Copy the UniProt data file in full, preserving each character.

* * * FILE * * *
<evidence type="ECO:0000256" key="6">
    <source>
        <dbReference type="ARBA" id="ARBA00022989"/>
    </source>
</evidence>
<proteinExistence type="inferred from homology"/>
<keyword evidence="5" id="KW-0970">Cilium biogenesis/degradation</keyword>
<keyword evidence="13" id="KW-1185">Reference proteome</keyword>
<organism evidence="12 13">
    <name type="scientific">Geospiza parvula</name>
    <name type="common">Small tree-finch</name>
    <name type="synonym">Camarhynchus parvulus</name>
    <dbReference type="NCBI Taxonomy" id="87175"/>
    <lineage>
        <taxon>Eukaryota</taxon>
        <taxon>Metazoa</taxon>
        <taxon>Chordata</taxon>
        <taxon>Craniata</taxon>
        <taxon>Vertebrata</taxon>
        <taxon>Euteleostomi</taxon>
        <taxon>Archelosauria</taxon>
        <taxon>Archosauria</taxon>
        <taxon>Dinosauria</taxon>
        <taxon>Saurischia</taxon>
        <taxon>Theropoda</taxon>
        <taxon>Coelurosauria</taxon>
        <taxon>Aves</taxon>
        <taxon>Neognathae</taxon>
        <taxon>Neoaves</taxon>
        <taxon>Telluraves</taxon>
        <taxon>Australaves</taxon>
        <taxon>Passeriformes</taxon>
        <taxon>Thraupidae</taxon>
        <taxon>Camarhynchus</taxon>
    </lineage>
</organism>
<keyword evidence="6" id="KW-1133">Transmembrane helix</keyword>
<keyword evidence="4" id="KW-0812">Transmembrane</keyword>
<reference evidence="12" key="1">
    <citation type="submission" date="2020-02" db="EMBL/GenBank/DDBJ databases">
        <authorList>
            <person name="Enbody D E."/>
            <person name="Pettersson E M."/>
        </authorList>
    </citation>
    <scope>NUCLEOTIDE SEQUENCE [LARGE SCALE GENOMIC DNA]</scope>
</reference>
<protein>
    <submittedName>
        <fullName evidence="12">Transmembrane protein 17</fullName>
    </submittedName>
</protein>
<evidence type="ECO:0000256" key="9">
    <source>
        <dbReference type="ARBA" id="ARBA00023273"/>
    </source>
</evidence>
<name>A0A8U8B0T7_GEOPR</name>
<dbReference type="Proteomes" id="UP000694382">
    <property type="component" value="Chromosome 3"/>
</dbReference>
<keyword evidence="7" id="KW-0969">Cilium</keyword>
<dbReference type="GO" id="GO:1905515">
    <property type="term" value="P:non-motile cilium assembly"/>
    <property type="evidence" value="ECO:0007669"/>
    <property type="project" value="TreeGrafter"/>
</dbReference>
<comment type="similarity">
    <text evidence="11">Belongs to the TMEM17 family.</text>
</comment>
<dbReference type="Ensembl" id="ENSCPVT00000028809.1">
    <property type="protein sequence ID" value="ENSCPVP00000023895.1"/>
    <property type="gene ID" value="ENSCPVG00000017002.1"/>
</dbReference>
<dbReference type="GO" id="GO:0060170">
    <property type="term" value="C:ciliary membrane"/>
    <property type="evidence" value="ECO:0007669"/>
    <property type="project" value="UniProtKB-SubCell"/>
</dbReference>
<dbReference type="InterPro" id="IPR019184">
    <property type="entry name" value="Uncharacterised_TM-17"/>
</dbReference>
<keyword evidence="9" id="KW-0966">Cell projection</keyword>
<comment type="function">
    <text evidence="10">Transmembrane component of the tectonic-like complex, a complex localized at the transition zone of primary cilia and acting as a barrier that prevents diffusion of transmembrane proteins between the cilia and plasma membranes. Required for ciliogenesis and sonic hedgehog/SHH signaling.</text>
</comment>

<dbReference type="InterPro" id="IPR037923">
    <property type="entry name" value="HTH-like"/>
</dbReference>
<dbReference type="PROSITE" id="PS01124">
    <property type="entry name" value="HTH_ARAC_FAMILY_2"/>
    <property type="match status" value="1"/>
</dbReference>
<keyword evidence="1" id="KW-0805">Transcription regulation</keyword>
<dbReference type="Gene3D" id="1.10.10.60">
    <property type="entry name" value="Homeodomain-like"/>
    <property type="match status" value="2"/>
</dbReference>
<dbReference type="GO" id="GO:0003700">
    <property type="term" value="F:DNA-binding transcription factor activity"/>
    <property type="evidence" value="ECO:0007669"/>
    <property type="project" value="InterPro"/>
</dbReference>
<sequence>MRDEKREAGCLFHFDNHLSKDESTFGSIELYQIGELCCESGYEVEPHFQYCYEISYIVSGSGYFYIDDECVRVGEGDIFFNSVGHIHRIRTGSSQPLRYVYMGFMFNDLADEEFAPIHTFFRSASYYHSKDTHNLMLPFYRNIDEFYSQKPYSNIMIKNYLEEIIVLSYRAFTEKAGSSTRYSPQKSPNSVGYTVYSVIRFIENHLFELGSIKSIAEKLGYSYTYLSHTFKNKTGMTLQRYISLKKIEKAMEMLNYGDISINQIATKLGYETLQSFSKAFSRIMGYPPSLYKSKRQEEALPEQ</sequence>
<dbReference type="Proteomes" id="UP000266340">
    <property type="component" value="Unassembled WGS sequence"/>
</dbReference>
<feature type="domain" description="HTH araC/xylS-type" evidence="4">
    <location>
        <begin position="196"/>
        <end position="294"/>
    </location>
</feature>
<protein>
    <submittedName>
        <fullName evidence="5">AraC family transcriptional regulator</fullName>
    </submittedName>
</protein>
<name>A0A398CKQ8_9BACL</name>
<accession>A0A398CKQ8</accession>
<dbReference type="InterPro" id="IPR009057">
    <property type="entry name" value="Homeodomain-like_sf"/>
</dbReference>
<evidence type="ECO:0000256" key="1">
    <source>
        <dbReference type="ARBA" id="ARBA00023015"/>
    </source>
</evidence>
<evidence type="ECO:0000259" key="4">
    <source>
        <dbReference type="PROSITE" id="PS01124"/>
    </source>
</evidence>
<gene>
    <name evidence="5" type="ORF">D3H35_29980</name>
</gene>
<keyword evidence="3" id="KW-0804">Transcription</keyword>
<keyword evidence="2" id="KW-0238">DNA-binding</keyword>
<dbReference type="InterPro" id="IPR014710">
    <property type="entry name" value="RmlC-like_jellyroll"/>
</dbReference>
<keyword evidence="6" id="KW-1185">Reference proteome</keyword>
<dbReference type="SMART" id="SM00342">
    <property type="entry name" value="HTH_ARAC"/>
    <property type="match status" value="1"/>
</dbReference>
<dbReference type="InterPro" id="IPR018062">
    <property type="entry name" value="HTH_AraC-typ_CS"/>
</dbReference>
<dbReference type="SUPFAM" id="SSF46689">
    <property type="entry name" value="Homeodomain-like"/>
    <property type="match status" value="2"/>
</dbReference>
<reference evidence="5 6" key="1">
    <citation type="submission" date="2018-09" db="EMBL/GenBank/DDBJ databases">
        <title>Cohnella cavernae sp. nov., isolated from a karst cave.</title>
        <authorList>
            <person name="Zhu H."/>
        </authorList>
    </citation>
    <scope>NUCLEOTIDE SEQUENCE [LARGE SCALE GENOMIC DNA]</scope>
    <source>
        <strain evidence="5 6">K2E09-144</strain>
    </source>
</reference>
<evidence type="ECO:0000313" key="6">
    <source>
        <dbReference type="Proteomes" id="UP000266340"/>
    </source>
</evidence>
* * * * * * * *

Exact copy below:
<evidence type="ECO:0000256" key="6">
    <source>
        <dbReference type="ARBA" id="ARBA00022989"/>
    </source>
</evidence>
<proteinExistence type="inferred from homology"/>
<keyword evidence="5" id="KW-0970">Cilium biogenesis/degradation</keyword>
<keyword evidence="13" id="KW-1185">Reference proteome</keyword>
<organism evidence="12 13">
    <name type="scientific">Geospiza parvula</name>
    <name type="common">Small tree-finch</name>
    <name type="synonym">Camarhynchus parvulus</name>
    <dbReference type="NCBI Taxonomy" id="87175"/>
    <lineage>
        <taxon>Eukaryota</taxon>
        <taxon>Metazoa</taxon>
        <taxon>Chordata</taxon>
        <taxon>Craniata</taxon>
        <taxon>Vertebrata</taxon>
        <taxon>Euteleostomi</taxon>
        <taxon>Archelosauria</taxon>
        <taxon>Archosauria</taxon>
        <taxon>Dinosauria</taxon>
        <taxon>Saurischia</taxon>
        <taxon>Theropoda</taxon>
        <taxon>Coelurosauria</taxon>
        <taxon>Aves</taxon>
        <taxon>Neognathae</taxon>
        <taxon>Neoaves</taxon>
        <taxon>Telluraves</taxon>
        <taxon>Australaves</taxon>
        <taxon>Passeriformes</taxon>
        <taxon>Thraupidae</taxon>
        <taxon>Camarhynchus</taxon>
    </lineage>
</organism>
<keyword evidence="6" id="KW-1133">Transmembrane helix</keyword>
<keyword evidence="4" id="KW-0812">Transmembrane</keyword>
<reference evidence="12" key="1">
    <citation type="submission" date="2020-02" db="EMBL/GenBank/DDBJ databases">
        <authorList>
            <person name="Enbody D E."/>
            <person name="Pettersson E M."/>
        </authorList>
    </citation>
    <scope>NUCLEOTIDE SEQUENCE [LARGE SCALE GENOMIC DNA]</scope>
</reference>
<protein>
    <submittedName>
        <fullName evidence="12">Transmembrane protein 17</fullName>
    </submittedName>
</protein>
<evidence type="ECO:0000256" key="9">
    <source>
        <dbReference type="ARBA" id="ARBA00023273"/>
    </source>
</evidence>
<name>A0A8U8B0T7_GEOPR</name>
<dbReference type="Proteomes" id="UP000694382">
    <property type="component" value="Chromosome 3"/>
</dbReference>
<keyword evidence="7" id="KW-0969">Cilium</keyword>
<dbReference type="GO" id="GO:1905515">
    <property type="term" value="P:non-motile cilium assembly"/>
    <property type="evidence" value="ECO:0007669"/>
    <property type="project" value="TreeGrafter"/>
</dbReference>
<comment type="similarity">
    <text evidence="11">Belongs to the TMEM17 family.</text>
</comment>
<dbReference type="Ensembl" id="ENSCPVT00000028809.1">
    <property type="protein sequence ID" value="ENSCPVP00000023895.1"/>
    <property type="gene ID" value="ENSCPVG00000017002.1"/>
</dbReference>
<dbReference type="GO" id="GO:0060170">
    <property type="term" value="C:ciliary membrane"/>
    <property type="evidence" value="ECO:0007669"/>
    <property type="project" value="UniProtKB-SubCell"/>
</dbReference>
<dbReference type="InterPro" id="IPR019184">
    <property type="entry name" value="Uncharacterised_TM-17"/>
</dbReference>
<keyword evidence="9" id="KW-0966">Cell projection</keyword>
<comment type="function">
    <text evidence="10">Transmembrane component of the tectonic-like complex, a complex localized at the transition zone of primary cilia and acting as a barrier that prevents diffusion of transmembrane proteins between the cilia and plasma membranes. Required for ciliogenesis and sonic hedgehog/SHH signaling.</text>
</comment>

<dbReference type="InterPro" id="IPR037923">
    <property type="entry name" value="HTH-like"/>
</dbReference>
<dbReference type="PROSITE" id="PS01124">
    <property type="entry name" value="HTH_ARAC_FAMILY_2"/>
    <property type="match status" value="1"/>
</dbReference>
<keyword evidence="1" id="KW-0805">Transcription regulation</keyword>
<dbReference type="Gene3D" id="1.10.10.60">
    <property type="entry name" value="Homeodomain-like"/>
    <property type="match status" value="2"/>
</dbReference>
<dbReference type="GO" id="GO:0003700">
    <property type="term" value="F:DNA-binding transcription factor activity"/>
    <property type="evidence" value="ECO:0007669"/>
    <property type="project" value="InterPro"/>
</dbReference>
<sequence>MRDEKREAGCLFHFDNHLSKDESTFGSIELYQIGELCCESGYEVEPHFQYCYEISYIVSGSGYFYIDDECVRVGEGDIFFNSVGHIHRIRTGSSQPLRYVYMGFMFNDLADEEFAPIHTFFRSASYYHSKDTHNLMLPFYRNIDEFYSQKPYSNIMIKNYLEEIIVLSYRAFTEKAGSSTRYSPQKSPNSVGYTVYSVIRFIENHLFELGSIKSIAEKLGYSYTYLSHTFKNKTGMTLQRYISLKKIEKAMEMLNYGDISINQIATKLGYETLQSFSKAFSRIMGYPPSLYKSKRQEEALPEQ</sequence>
<dbReference type="Proteomes" id="UP000266340">
    <property type="component" value="Unassembled WGS sequence"/>
</dbReference>
<feature type="domain" description="HTH araC/xylS-type" evidence="4">
    <location>
        <begin position="196"/>
        <end position="294"/>
    </location>
</feature>
<protein>
    <submittedName>
        <fullName evidence="5">AraC family transcriptional regulator</fullName>
    </submittedName>
</protein>
<name>A0A398CKQ8_9BACL</name>
<accession>A0A398CKQ8</accession>
<dbReference type="InterPro" id="IPR009057">
    <property type="entry name" value="Homeodomain-like_sf"/>
</dbReference>
<evidence type="ECO:0000256" key="1">
    <source>
        <dbReference type="ARBA" id="ARBA00023015"/>
    </source>
</evidence>
<evidence type="ECO:0000259" key="4">
    <source>
        <dbReference type="PROSITE" id="PS01124"/>
    </source>
</evidence>
<gene>
    <name evidence="5" type="ORF">D3H35_29980</name>
</gene>
<keyword evidence="3" id="KW-0804">Transcription</keyword>
<keyword evidence="2" id="KW-0238">DNA-binding</keyword>
<dbReference type="InterPro" id="IPR014710">
    <property type="entry name" value="RmlC-like_jellyroll"/>
</dbReference>
<keyword evidence="6" id="KW-1185">Reference proteome</keyword>
<dbReference type="SMART" id="SM00342">
    <property type="entry name" value="HTH_ARAC"/>
    <property type="match status" value="1"/>
</dbReference>
<dbReference type="InterPro" id="IPR018062">
    <property type="entry name" value="HTH_AraC-typ_CS"/>
</dbReference>
<dbReference type="SUPFAM" id="SSF46689">
    <property type="entry name" value="Homeodomain-like"/>
    <property type="match status" value="2"/>
</dbReference>
<reference evidence="5 6" key="1">
    <citation type="submission" date="2018-09" db="EMBL/GenBank/DDBJ databases">
        <title>Cohnella cavernae sp. nov., isolated from a karst cave.</title>
        <authorList>
            <person name="Zhu H."/>
        </authorList>
    </citation>
    <scope>NUCLEOTIDE SEQUENCE [LARGE SCALE GENOMIC DNA]</scope>
    <source>
        <strain evidence="5 6">K2E09-144</strain>
    </source>
</reference>
<evidence type="ECO:0000313" key="6">
    <source>
        <dbReference type="Proteomes" id="UP000266340"/>
    </source>
</evidence>